Of Little and Great Faith
by Jennifer Paros
Doubt is a pain too lonely to know that faith is his twin brother.
When I begin working on a new picture, I start out feeling free. I sketch and see what lights up for me, then strive to develop it. There’s some waiting, staring, and listening for whatever comes into play next. Gradually, I recognize daytime or night, inside or out, wind or stillness, water or land or both, where I am, where I want to be. As the image focuses itself, usually, almost always, at some point I start to doubt. Early in the process, while in the “dark”, I find it easier to keep the faith, but as I see more, I am inclined to question whether I’ll be able to reach a satisfying conclusion.
This is my least favorite part of how I make pictures and of how I sometimes do life. I don’t like the part where I no longer trust whatever wings I was resting on before, and instead climb off, question, and start worrying. It’s uncomfortable at best: the stretch of road where there seems to be no legible signs of reassurance that I am still on course to what I want.
Though faith is often used in religious contexts and in more secular terms like faith in humanity and faith in ourselves, I don’t think the atheist nor any cynically inclined realist is ever left behind when considering what faith actually is. Though we may be called upon to be consciously faithful during trying times, we all routinely display faith day to day. There is no way to go from here to there without faith; regardless of how many times we’ve done it before, we don’t know what will happen this time. If we step into the kitchen and there’s never been an intruder there previously, that’s still not proof it won’t happen. We trust things will play out as usual - a reasonable thing, but one done without definitive supporting evidence. Even with bouts of worry, we all display innumerable acts of faith in the course of a day. Without faith, humans would be cripplingly inhibited – but we aren’t. Whether consciously affirming it or not, we have faith.
Faith is a softening of the mind’s demand for concretes and assurances, an allowance of the fuzzy and the unformed. At its best, faith is a quiet, stable regard for and awareness of life experiences coming more into focus. Much the way we appreciate the growing of a seed, or the evolution of an invention, we don’t know exactly what will happen, but we value the unfolding and know there will be one. When we allow it, we are all inclined towards this natural trust in the process, and in us as a part of it.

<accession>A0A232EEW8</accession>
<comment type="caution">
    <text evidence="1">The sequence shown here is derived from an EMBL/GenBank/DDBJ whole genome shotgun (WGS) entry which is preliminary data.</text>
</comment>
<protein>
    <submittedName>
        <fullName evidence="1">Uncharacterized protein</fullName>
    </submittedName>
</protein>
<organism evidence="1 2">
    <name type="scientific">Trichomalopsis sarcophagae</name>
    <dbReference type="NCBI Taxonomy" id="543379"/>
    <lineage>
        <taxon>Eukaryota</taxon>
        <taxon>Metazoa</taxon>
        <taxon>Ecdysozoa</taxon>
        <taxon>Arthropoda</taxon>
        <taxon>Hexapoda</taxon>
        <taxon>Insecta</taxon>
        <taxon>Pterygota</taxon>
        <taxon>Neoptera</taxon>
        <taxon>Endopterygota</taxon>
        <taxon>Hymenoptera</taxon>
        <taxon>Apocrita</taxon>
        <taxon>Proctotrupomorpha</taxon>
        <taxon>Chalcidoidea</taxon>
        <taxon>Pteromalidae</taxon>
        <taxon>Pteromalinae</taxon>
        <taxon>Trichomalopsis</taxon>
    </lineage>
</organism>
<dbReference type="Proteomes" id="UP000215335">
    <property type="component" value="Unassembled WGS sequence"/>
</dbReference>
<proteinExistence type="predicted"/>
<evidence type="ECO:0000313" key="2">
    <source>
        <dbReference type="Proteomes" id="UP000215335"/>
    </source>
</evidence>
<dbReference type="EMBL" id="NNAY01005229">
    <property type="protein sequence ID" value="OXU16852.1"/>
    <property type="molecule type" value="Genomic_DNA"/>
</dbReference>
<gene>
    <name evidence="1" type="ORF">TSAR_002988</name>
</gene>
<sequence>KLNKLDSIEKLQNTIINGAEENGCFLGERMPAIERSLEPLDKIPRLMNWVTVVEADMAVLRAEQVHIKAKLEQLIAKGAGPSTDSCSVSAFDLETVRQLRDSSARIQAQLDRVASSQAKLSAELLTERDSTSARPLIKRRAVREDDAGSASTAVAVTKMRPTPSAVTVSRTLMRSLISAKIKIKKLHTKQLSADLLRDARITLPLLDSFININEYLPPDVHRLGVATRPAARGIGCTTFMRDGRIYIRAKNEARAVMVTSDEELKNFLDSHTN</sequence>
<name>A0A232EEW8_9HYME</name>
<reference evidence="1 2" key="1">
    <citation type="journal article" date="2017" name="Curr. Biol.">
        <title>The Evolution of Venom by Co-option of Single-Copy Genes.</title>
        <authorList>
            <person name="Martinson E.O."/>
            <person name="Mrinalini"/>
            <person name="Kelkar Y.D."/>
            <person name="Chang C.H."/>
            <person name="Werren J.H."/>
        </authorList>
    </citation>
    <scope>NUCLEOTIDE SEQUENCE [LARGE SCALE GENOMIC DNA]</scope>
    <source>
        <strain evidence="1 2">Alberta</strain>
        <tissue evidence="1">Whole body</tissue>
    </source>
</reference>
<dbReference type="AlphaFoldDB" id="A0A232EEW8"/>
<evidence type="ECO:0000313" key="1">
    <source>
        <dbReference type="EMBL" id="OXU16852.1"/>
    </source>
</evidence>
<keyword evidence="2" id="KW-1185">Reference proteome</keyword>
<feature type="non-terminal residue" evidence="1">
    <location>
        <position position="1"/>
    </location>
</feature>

Faith is a passionate intuition.
~ William Wordsworth
In Cook County Jail in Chicago, Sheriff Tom Dart is pragmatic in his approach to running the facility; he also holds faith in an expanded vision for the inmates’ lives outside of prison. The jail serves about 7,500 – approximately half of whom Dart believes shouldn’t be there and are there “for the wrong reason”. Along with a program for the mentally ill and changes in staff and process, Sheriff Dart has brought in photography, cooking, and chess classes. For his critics, it’s hard to see the purpose or punishment in this soft approach. But Dart strives to provide an introduction to aspects of life and themselves that are unknown to the inmates. Through the classes, they’re given a chance to become aware of more that’s possible, in and outside of themselves, upon which they might build. Without this intuitive awareness of potential, there is little inspiration for them to create a new blueprint for themselves and nothing in which to have faith.
Every story is at one time unknown to its author. Pieces of narrative come into our awareness at different times; the writer may know the feeling but not the specifics or have clarity about the journey, but not the ending. At some point, something remains shadowed. And because we often can’t see what’s next, learning to rest in the feeling of what’s available and possible can bring peace to the process and open our eyes to its inherently trustworthy properties. Part of what inspires faith is awareness that there is more for us. When encouraged, we can all at least start to sense what is possible – even when we can’t yet see it. And with that consciousness follows faith – faith in ourselves and in the potential of creating something new and something better.
Jennifer Paros is a writer, illustrator, and author of Violet Bing and the Grand House (Viking, 2007). She lives in Seattle. Please visit her website at www.jenniferparos.com.